By Doug Stilwell, Assistant Professor of Educational Leadership and Director of Drake Continual Improvement Network, Drake University
About 14 years ago, I was heading home from a basketball game with a friend of mine. As the car warmed up in the freezing February weather, so did our conversation. My friend worked for a major insurance company in our community and shared that coming up was a special time of year for the sales force, as the company was going to begin its annual sales push in March to increase revenue as much as possible.
I asked my friend how the company went about this, and he explained that there was a competition among salespeople to see who could make the most sales and generate the most income over the course of the month. Now, at that point in time I was just beginning my journey into the teachings of Dr. Deming; however, I knew enough to be suspicious of this strategy and I began probing with a few questions.
“So, what does the winner get for producing the most sales?”
“A trip to Hawaii,” replied my friend.
“That’s sounds pretty nice,” I said, still suspicious as to what impact this would have on the company as a whole. “Can you tell me how it plays out?” I asked.
“Sure,” he said. “What tends to happen is the same couple of people win the contest year after year after year.”
“Well, that’s good for them,” I replied. “What does second place earn?”
“Nothing,” he answered.
“Now tell me,” I inquired, “does this competition then produce an overall sales increase for the company?”
After a brief moment of thoughtful silence, my friend shared, “As a matter of fact, no. Interestingly it seems that since the same few people tend to win the contest year after year, the others don’t seem to try as hard, knowing there is likely no way they will win. The increase in sales by the winner is offset by the lower production by the rest of the sales team. Overall, there is rarely a net gain.”
“That’s really interesting,” I replied. On the rest of the drive home, while I didn’t share my thoughts, my mind whirred with lessons I was learning from Dr. Deming and how they applied to this situation. From my perspective, at least two of Dr. Deming’s 14 points for management had been violated:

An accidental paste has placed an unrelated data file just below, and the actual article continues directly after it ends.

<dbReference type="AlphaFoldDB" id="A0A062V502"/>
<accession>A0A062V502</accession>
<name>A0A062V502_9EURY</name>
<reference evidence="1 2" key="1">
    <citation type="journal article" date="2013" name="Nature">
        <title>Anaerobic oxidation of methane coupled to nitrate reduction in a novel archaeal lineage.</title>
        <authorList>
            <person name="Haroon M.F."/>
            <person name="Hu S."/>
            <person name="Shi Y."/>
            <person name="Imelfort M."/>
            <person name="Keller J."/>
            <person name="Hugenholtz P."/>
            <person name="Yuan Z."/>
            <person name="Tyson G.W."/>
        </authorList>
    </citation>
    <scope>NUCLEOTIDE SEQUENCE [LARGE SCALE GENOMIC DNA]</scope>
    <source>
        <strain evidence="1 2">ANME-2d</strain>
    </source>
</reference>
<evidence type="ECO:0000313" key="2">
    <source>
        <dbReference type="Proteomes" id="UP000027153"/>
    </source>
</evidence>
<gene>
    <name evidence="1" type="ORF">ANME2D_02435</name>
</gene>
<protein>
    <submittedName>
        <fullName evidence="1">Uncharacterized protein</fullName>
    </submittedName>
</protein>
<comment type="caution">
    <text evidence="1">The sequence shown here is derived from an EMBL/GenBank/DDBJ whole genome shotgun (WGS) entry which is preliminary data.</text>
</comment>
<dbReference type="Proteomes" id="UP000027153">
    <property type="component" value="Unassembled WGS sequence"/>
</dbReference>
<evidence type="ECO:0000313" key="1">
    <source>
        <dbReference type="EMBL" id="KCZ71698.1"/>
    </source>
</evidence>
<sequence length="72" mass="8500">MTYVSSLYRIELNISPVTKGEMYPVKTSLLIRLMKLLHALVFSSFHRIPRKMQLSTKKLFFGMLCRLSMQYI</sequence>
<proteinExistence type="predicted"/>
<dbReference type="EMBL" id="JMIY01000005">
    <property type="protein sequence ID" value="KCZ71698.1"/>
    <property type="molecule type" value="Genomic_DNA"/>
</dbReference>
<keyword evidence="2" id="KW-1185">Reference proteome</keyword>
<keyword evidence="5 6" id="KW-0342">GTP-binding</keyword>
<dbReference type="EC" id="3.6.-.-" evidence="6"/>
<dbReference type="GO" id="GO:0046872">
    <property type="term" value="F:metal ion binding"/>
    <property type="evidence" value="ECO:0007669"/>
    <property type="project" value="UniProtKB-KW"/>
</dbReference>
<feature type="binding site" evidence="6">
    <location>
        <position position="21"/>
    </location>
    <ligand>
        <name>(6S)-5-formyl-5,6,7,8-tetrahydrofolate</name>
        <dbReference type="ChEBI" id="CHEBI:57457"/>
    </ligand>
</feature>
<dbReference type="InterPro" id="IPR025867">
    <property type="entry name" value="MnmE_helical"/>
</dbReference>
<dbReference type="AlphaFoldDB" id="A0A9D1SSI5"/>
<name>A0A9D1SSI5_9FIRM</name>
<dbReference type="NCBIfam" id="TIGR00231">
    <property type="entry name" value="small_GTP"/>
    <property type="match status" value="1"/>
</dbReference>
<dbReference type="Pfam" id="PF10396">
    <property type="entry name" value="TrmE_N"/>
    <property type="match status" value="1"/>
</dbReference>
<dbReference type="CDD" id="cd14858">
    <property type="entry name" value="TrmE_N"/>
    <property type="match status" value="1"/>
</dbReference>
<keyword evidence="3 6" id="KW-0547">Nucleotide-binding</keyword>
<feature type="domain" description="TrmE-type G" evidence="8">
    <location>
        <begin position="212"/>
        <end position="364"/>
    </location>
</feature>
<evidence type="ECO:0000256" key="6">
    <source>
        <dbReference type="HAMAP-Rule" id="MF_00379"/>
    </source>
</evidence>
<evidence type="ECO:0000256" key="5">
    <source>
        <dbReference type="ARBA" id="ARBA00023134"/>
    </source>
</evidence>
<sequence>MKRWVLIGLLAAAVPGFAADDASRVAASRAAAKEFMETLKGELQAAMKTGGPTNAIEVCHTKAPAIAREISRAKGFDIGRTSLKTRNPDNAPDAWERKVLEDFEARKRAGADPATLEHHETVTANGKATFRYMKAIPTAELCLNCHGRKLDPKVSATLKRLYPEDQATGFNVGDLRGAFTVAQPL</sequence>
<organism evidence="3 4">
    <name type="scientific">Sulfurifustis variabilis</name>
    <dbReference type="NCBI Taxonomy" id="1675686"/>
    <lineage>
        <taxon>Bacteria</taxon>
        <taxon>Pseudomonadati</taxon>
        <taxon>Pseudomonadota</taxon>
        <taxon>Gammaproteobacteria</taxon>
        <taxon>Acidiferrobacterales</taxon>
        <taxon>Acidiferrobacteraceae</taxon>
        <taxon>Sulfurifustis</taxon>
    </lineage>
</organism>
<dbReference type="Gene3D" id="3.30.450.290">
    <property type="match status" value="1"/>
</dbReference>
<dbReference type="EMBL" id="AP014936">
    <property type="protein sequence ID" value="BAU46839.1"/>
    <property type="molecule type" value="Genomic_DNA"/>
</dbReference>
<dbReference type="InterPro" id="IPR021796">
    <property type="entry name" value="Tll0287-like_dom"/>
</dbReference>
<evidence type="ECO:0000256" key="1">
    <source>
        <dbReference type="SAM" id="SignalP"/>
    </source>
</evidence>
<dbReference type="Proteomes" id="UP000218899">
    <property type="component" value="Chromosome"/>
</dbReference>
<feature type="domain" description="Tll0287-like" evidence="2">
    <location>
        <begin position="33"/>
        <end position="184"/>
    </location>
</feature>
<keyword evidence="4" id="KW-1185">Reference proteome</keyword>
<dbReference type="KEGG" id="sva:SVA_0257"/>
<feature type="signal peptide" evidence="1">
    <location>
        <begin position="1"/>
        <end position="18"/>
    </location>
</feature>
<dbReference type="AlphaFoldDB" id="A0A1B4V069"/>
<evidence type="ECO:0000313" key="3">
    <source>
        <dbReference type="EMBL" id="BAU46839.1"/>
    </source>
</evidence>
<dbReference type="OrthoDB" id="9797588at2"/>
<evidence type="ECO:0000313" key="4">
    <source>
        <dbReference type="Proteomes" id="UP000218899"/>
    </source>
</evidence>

11. Eliminate numerical quotas for the workforce and numerical goals for management. It is likely the company had numerical quotas they wished to reach during the month of March and the method for achieving those goals ran counter to what Dr. Deming taught. First, there may not have been any consideration given as to whether the sales team had the capacity, as a whole, to reach a particular goal. And second, it doesn’t appear that the company considered the psychological impact the competition had on a majority of people (demotivation); something that should have been evident from past results.
12. Remove barriers that rob people of pride of workmanship and eliminate the annual rating or merit system. The majority of salespeople knew, given historical results, that a small few consistently won the competition, which created a barrier to taking pride in their work. Additionally, no doubt the salespeople were ranked based on their performance, and whether made public or not, people knew how they stacked up; another demotivator.
The result of violating both of these points impacted the sales team as a whole and serves as another example of what Dr. Deming described as “Forces of Destruction:”